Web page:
Mr. Hoffman said there’s no indication that any such seepage is occurring or that the Morris injection operation is to blame, and the violations at the Morris mine shaft have long since been corrected. He said identification of the algae is a “breakthrough” in determining the cause of the kill.

“A lot of people assumed it was something coming out of one of our pipes that caused this event,” Mr. Hoffman said. “But this is something different.”

Meanwhile, a coalition of environmental, watershed and sportsmen’s organizations, the Pennsylvania Campaign for Clean Water, is calling on the EPA to stop all gas well drilling discharges into Dunkard Creek and require Marcellus shale gas drilling operations to document where they are disposing of all wastewater.

Each well drilled into the Marcellus shale, a 5,000- to 8,000-foot-deep rock formation underlying much of Pennsylvania and the northern Appalachians, uses between 1 million and 4 million gallons of pressurized water to fracture the rock and release the gas it contains. One-third to one-half of that water, which contains lubricating chemicals and contaminants picked up underground, is pushed back to the surface by the gas and must be disposed of by the drilling companies.

Don Hopey can be reached at dhopey@post-gazette.com or 412-263-1983.


Nothing Is Sacred…

Below is another article from the Sun Gazette. The author is Patrick Donlin and the topic is heated. I spend a lot of time trying to be open minded and understanding of other points of view, even if they are not my own, but sometimes I have a hard time keeping my emotions out of my logic and my over all feelings towards any gas exploration that takes place in or near the PA Grand Canyon or Pine Creek should just be completely off limits.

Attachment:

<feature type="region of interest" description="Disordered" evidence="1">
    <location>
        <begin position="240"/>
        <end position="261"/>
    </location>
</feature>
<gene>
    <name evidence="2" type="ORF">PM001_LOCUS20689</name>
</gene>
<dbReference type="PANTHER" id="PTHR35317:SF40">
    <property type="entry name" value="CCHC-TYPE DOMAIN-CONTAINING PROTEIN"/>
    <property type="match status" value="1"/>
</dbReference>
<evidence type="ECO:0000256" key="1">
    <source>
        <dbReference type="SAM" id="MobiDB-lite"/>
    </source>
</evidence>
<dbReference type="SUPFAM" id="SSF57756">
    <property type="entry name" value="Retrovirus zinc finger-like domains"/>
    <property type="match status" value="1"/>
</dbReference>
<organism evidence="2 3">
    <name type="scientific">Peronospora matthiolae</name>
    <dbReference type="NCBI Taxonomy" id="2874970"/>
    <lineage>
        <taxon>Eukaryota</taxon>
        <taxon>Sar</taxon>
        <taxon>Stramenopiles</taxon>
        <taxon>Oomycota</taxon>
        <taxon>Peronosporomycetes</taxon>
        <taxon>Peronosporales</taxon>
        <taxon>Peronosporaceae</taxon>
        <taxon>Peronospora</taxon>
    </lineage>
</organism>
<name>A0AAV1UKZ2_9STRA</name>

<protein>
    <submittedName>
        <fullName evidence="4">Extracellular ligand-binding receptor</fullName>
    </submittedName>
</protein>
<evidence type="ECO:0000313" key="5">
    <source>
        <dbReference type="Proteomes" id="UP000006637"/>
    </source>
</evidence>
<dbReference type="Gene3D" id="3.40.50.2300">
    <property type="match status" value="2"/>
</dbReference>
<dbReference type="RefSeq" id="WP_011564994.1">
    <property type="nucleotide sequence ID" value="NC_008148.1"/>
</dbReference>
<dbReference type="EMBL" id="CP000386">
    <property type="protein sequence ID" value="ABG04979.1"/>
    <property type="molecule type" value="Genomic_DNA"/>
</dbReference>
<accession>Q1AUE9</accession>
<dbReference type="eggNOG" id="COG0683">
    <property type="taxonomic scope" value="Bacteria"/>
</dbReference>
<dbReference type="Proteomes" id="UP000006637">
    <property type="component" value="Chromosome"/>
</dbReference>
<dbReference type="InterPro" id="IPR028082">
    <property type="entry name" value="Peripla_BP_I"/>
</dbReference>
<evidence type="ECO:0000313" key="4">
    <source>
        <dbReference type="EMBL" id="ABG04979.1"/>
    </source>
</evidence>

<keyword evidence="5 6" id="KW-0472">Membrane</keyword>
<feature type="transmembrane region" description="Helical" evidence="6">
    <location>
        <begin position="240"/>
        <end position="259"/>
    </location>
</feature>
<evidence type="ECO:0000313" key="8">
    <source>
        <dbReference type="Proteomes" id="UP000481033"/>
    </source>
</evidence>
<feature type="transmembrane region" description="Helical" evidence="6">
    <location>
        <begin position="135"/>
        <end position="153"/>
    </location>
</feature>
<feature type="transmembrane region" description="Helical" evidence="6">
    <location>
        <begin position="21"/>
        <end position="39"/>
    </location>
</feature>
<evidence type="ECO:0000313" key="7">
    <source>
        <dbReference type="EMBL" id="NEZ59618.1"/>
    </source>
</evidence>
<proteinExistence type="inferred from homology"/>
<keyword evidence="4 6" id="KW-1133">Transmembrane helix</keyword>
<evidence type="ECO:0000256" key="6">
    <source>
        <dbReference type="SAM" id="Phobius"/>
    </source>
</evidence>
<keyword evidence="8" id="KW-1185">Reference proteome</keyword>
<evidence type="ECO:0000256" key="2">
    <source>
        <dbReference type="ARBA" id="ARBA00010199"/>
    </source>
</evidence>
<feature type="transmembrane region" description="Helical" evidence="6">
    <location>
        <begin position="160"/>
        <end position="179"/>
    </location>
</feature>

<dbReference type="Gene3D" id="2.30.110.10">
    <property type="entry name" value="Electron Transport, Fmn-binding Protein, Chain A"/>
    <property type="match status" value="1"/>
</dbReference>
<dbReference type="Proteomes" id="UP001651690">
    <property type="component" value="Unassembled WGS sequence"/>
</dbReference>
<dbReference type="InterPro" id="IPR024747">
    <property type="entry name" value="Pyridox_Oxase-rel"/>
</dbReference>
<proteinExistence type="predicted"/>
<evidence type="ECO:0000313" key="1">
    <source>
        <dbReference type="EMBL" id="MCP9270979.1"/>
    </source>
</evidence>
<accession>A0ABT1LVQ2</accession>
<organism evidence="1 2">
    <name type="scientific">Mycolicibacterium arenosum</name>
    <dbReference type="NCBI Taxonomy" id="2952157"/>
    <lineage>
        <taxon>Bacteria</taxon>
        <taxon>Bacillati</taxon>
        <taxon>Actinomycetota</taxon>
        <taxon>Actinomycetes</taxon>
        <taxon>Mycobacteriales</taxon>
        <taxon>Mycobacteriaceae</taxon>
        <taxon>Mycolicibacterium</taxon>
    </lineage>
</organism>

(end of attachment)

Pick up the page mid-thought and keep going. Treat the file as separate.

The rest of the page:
Is nothing worth saving anymore? It seems that there is a price to be put on everything around us. Every tree, every drop of fresh water, every field, mountain view, nesting site and migratory path can be bought with dollars. Is this our end goal? To be so greedy for money that we sell out in every way possible until we have nothing left? I feel that there are already so many people who have signed leases for their private property. How many more gas wells do we need? Must there be one every 40 acres? There are folks who are willing to give up their private land for this consumption. Why must these gas companies push their way into every valley, every ridge, every lush and healthy hollow of forest that we have left? And if it was not enough to say “Hey. This area is beautiful and is part of the earth’s ability to create and recycle clean water and clean air and healthy soils so fauna can grow”, then at least look at the other side of that thought. The PA Grand Canyon Rail Trail has made headlines in large papers. It is talked about and recommended by many travel magazines and articles. the PA state forest and Pine Creek are some of the best places to fish, hike, bike camp and hunt in the Mid Atlantic. Apparently all the money that comes from the tourism to this area, the money that keeps the small business owners in business, the restaurants, the hotels and bed and breakfasts is just not worth it. Somebody somewhere is making decisions for themselves and those outcomes are going to effect everyone in this region as well as those who travel to it from other places.